Men must prioritise flexibility as much as women for true workplace equality

Men must prioritise flexibility as highly as women if we’re to achieve true workplace equality

Organisations that offer flexible work practices may be one step closer to bridging the gender divide, but only if they ensure that such policies are taken up evenly by both men and women.

That’s according to new research from Bain & Company which shows consistent career motivations across women and men, but outcomes that vary significantly due to occupation choice, prioritisation of flexibility, and the perpetuation of biases.

Comparing workforce participation between men and women across twelve countries including Australia, the study found that while both men and women prioritise flexibility equally early in their careers, it declines as a priority for men as they age.

Research shows that men value flexibility as a means of attaining greater balance in their lives, while women prioritise flexibility for caregiving purposes says Lars Verheyen, Bain Partner and Diversity, Equity & Inclusion lead for Australia.

“This indicates that there is probably still a bias existing around the responsibility that females and males are taking and assuming around caregiving,” he adds. And it’s this social expectation which continues to hinder the career aspirations of women.

According to the Wages and Ages: Mapping the Gender Pay Gap by Age data series, issued by the Workplace Gender Equality Agency in June, most women are not in full-time work for the bulk of their working lives, which holds them back from management positions and widens the pay gap with men.

Between the ages of 35-44, 54 percent of women in Australia are in either casual or part time work compared to just 21 percent of men. And just 5 percent of men take up the primary caregiving role when they become parents.

An advocate for flexibility and dismantling harmful gender stereotypes, Rob Sturrock says that for decades men have felt trapped in a male breadwinner culture that tells them the best way to be a dad is to work long hours—but he now believes the tide is turning.

Noting that Bain’s research shows that Australian men have the highest preference for flexibility across all the various male international cohorts surveyed, he suggests that there has been a noticeable shift where men feel more comfortable challenging traditional gender norms and seeking flexibility to be present parents.

Sturrock, a public policy manager who took extended parental leave when his children were born and again in 2021 when he was made redundant at the height of the pandemic, says the critical question now is whether workplace systems evolve to better accommodate men seeking the time and space to care for children.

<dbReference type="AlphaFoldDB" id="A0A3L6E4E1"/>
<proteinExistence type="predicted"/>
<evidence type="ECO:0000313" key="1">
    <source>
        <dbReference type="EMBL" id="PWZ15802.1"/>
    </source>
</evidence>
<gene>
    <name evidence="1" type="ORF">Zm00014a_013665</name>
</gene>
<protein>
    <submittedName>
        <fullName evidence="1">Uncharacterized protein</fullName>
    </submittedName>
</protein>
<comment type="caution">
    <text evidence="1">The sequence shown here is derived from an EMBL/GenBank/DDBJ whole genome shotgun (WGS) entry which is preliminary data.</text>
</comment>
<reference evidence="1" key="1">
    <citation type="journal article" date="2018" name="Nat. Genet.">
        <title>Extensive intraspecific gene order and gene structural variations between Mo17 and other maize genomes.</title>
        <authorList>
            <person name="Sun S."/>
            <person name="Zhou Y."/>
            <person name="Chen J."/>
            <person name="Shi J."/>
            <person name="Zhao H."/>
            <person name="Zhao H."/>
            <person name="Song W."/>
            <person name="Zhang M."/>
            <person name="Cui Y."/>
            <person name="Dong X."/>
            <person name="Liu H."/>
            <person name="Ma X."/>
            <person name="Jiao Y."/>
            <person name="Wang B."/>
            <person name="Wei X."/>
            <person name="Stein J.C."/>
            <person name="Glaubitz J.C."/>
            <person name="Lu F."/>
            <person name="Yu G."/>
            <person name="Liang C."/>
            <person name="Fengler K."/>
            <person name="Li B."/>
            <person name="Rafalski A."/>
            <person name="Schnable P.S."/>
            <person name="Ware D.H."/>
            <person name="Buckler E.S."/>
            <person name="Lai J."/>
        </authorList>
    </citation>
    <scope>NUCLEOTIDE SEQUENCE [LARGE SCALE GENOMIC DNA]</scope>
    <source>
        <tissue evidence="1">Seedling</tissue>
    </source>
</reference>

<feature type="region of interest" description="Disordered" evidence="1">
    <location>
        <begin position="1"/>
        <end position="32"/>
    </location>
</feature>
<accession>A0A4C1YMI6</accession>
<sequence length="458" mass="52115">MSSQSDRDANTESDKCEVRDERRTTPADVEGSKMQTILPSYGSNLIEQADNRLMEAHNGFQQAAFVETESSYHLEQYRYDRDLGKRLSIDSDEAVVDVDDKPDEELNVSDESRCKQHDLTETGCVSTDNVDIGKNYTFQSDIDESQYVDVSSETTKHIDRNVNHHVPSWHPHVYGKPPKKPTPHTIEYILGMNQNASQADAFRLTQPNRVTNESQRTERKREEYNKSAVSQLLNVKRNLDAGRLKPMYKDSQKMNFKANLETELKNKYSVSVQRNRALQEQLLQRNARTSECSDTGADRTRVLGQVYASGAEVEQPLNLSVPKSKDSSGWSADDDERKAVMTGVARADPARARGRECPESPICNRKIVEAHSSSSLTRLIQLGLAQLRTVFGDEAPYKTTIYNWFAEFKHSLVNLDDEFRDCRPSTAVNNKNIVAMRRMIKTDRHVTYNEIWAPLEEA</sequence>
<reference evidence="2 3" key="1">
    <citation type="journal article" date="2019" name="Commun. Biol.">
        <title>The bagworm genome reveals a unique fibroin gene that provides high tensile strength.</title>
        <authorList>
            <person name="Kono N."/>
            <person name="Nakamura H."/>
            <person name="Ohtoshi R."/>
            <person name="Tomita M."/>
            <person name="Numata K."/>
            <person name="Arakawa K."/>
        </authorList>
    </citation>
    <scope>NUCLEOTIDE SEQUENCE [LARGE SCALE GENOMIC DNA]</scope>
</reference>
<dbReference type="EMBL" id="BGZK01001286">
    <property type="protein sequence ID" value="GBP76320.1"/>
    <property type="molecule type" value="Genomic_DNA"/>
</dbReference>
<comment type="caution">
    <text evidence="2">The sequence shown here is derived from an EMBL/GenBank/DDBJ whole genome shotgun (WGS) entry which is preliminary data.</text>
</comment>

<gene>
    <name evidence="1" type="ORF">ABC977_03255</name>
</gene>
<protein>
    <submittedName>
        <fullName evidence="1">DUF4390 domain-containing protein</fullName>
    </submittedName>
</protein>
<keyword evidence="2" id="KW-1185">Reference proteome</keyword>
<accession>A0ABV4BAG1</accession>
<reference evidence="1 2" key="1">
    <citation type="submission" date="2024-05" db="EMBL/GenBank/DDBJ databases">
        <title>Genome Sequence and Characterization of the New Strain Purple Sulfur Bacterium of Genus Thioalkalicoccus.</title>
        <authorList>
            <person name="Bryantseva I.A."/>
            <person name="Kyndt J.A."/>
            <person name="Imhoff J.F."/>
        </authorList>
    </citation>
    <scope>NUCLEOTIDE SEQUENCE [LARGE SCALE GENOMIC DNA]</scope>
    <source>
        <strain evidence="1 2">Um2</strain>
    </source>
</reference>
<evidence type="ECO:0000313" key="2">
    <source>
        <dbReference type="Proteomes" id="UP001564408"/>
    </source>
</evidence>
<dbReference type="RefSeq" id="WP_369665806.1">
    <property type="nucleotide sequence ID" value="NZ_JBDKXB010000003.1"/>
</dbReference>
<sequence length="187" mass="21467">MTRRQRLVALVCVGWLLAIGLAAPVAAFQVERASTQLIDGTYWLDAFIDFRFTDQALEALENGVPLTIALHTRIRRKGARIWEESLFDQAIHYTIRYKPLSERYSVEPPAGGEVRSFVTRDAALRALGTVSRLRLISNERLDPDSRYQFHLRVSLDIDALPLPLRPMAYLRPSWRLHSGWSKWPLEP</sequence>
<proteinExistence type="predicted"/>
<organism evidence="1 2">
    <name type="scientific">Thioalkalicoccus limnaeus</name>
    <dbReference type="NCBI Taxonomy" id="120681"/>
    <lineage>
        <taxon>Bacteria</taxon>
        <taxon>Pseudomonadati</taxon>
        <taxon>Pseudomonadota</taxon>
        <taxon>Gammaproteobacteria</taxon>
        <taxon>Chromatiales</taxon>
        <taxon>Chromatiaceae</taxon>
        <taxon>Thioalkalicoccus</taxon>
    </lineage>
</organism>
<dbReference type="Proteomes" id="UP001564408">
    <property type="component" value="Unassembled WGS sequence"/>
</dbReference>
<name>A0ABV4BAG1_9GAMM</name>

“For men, like any parent, there are so many benefits to having time to care for children,” he says.

“It gives you the time and space to focus on loving and caring for your baby, getting to know them, and beginning to understand what’s required in being a parent. My time at home was hard, exhausting, demanding and incredibly joyous”.

Sturrock notes also that his time at home gave him greater perspective on life and enabled him to hone a skillset that ultimately benefitted his career, including increased problem solving, time management, organisational skills, communication, and empathy.

“Caregiving makes you a better colleague and manager, without doubt,” he says.

Verheyen agrees, and says that successful companies of the future will embrace gender equality within policies along with a move to allow workers to take a “passport” approach to their careers— enabling individuals to explore different roles, flexible work, and on- and off-ramps as part of their career journey. 

He adds that flexible practices should be offered and practised at scale, encouraged by managers without judgement and adopted by men and women at all levels.

“The COVID-19 pandemic has presented us with a unique, once-in-a-generation opportunity to redesign where and redefine how Australians work. Organisations across the country now have a significant opportunity to harness the full potential and talent of their workforce in how they reimagine the workplace,” he says.

At the public policy level, Sturrock highlights paid parental leave as a reform which would likewise have a significant impact in levelling the playing field between genders. Currently the federal government offers 18 weeks leave pay at minimum wage for primary carers and just two weeks for “dads and partners”.

During the 2022 election campaign there was pressure on Labor to announce a more generous scheme as well as paid superannuation contributions on top of leave. However, such a commitment is yet to be made. 

“The scheme needs to offer more time to each parent, greater flexibility for when and how it can be accessed and be paid at a higher rate than the minimum award wage,” he says. “This would be an investment in our communities and workplaces.”

This piece was written with support from our partner Bain & Company.


Stay Smart! Get Savvy!

Get Women’s Agenda in your inbox